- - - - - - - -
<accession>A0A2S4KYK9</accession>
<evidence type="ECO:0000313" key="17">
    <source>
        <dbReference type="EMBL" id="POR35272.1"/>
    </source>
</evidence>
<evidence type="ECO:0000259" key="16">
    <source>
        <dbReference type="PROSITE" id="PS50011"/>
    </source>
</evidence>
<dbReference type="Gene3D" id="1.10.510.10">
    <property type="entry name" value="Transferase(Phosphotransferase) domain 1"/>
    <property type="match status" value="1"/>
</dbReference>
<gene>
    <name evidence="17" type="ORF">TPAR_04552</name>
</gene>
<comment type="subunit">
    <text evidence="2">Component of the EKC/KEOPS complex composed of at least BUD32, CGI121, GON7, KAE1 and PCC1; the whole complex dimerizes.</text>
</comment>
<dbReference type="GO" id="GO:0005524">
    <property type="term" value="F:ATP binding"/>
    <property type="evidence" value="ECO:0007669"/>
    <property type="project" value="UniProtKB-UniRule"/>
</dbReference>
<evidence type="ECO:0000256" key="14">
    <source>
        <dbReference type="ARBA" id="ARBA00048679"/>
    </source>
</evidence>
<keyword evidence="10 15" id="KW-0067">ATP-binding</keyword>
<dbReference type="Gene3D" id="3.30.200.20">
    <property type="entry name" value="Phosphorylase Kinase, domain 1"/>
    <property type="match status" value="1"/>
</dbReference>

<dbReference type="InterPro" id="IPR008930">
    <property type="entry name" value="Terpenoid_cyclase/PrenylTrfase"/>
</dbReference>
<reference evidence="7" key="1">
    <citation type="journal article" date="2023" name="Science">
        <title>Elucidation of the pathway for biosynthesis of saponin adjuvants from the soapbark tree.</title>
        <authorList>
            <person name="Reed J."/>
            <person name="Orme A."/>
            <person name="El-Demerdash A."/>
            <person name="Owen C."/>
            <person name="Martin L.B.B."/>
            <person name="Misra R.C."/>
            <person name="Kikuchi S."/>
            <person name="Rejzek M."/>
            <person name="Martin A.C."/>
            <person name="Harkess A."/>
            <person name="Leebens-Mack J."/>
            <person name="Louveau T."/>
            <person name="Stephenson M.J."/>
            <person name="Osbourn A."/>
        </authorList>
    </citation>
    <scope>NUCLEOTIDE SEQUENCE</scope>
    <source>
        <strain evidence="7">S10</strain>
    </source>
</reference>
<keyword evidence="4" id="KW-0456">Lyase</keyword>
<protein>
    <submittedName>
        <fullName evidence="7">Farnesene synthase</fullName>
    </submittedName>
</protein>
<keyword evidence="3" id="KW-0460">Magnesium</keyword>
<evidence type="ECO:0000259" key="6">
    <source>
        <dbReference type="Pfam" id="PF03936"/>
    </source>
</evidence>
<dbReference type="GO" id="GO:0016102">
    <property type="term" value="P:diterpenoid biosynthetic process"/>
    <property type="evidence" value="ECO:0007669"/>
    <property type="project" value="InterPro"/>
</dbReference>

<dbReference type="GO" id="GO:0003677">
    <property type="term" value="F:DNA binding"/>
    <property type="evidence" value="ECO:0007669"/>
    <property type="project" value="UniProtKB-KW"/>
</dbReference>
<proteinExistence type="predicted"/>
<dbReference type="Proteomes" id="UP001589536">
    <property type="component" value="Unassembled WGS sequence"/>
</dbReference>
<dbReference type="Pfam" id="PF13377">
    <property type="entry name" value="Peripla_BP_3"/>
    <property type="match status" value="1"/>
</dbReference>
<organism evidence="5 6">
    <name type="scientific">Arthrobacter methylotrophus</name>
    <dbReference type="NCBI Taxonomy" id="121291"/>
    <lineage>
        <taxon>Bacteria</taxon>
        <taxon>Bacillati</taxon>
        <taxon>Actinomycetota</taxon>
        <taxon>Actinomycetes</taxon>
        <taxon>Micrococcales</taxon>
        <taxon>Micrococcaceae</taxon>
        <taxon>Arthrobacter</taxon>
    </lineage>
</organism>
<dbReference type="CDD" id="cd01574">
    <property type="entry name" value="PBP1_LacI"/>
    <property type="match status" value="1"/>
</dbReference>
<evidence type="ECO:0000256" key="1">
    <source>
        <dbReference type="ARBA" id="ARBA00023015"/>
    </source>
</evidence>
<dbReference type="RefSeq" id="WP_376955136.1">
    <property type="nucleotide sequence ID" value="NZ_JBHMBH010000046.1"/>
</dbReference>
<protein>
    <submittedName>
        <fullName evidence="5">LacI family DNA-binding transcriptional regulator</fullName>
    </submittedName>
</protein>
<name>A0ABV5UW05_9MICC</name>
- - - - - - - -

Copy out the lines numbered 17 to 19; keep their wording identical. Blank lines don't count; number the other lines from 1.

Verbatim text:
    <name evidence="17" type="ORF">TPAR_04552</name>
</gene>
<comment type="subunit">